Lives of Sacred Purpose/Kedusha

In an age when we better understand the short-comings of capitalism and the culture of consumerism, the Jewish community must offer a glimpse of kedusha, experiences that provide holiness, transcendent meaning, and a sense of purpose.

This is what Mayyim Hayyim offers. Our lives are too often overcome by the busy-ness of getting as much done in a day as we possibly can. Yet living a rich Jewish life is all about the kavanah (intentions) we bring to the actions of our days. Whether it is moments that are explicitly Jewish (preparing for holidays, conversion to Judaism, getting married, e.g.) or everyday occurrences (marking a milestone birthday, beginning chemotherapy, ending a relationship, having a baby), taking time to pause, take stock, and be mindful of our experience in the world provides meaning and purpose.

The piece that feels missing on this list is the following:

Openness and Inclusivity/Petichut

At Mayyim Hayyim we define this as: Access and availability for all Jews and those becoming Jewish. Mayyim Hayyim strives to be inclusive of all who wish to learn and/or immerse, regardless of sexual orientation, physical/developmental ability, or background.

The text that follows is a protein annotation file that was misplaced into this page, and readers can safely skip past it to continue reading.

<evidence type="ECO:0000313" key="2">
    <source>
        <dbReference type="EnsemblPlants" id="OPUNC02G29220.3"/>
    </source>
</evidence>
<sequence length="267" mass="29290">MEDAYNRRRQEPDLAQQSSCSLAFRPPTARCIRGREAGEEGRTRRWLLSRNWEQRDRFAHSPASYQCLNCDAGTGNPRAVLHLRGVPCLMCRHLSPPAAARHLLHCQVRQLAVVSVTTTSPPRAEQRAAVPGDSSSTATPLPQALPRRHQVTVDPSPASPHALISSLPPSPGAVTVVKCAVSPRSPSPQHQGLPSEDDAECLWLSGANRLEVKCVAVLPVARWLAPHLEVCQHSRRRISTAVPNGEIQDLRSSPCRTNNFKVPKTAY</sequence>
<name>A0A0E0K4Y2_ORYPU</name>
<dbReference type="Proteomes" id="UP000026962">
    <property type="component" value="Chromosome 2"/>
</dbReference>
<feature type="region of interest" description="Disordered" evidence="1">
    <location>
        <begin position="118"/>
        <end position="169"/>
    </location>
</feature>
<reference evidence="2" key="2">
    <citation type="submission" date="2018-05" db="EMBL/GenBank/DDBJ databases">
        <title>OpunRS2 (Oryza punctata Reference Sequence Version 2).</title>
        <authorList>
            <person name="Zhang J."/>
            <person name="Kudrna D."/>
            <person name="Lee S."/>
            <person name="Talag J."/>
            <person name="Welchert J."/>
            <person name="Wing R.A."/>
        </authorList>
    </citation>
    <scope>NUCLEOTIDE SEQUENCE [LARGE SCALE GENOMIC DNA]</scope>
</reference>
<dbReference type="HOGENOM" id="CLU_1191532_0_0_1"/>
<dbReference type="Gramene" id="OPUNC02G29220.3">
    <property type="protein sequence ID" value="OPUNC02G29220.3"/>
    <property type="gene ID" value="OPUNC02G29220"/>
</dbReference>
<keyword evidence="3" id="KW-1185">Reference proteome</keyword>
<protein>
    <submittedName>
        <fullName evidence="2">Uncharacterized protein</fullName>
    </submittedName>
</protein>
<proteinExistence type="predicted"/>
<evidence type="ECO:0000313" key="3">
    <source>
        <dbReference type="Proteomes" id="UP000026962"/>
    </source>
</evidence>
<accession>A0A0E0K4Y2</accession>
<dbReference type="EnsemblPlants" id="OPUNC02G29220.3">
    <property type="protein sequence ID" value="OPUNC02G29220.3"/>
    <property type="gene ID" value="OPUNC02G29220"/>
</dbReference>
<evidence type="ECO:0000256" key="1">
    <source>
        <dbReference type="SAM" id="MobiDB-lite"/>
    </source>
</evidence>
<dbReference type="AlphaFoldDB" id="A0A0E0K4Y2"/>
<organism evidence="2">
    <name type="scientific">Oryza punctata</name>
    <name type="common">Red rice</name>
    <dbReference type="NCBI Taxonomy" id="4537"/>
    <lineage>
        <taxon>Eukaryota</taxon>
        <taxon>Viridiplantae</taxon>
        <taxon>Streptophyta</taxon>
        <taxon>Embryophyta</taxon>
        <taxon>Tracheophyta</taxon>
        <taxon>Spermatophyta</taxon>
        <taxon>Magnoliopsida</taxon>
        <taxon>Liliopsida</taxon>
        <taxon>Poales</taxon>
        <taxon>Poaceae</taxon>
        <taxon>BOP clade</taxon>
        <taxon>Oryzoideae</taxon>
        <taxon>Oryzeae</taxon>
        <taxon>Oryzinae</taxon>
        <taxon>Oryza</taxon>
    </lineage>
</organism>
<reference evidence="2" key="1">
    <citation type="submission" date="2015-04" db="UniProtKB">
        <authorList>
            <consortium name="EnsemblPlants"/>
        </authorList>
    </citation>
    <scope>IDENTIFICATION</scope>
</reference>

Mayyim Hayyim is successful because we do not make assumptions. We do not assume that a person has been to a mikveh before, that they are in a heterosexual relationship, that they know Hebrew, or that they know what they want out of their experience. Our goal is to say ‘yes’ as frequently as we possibly can, offering access to the mikveh during the day and night, to be used however the visitor chooses, while offering any resources we can that respond to the anticipated anxieties they might have. Doing so allows us to flip assumptions about the mikveh on their head, serving as a place that invites in rather than pushes away.

Rabbi Schwarz eludes to some of this accessibility in his chapter on the Changing Face of Jewish Identity in America though does not talk about it explicitly. I would argue that this is a key value that any successful community will need to embrace.

My vision is that Mayyim Hayyim and the other mikva’ot like it (including in Washington, DC, New York City, Raleigh, NC, Atlanta, and elsewhere) can offer a model of welcome and vibrant ritual, that is accessible to all. Just as formal education programs look to camping to infuse experiential education into their work, I want people to look to community mikva’ot for the best in Judaism too.


Carrie Bornstein is Executive Director of Mayyim Hayyim Living Waters Community Mikveh and Paula Brody & Family Education Center outside of Boston, MA and lives in Sharon with her husband, Jamie, and their three children. A cum laude graduate of Skidmore College, Carrie received her Master’s degree in Social Work from Boston University, participated in the first cohort of DeLeT (Day School Leadership through Teaching), and studied at Pardes in Jerusalem.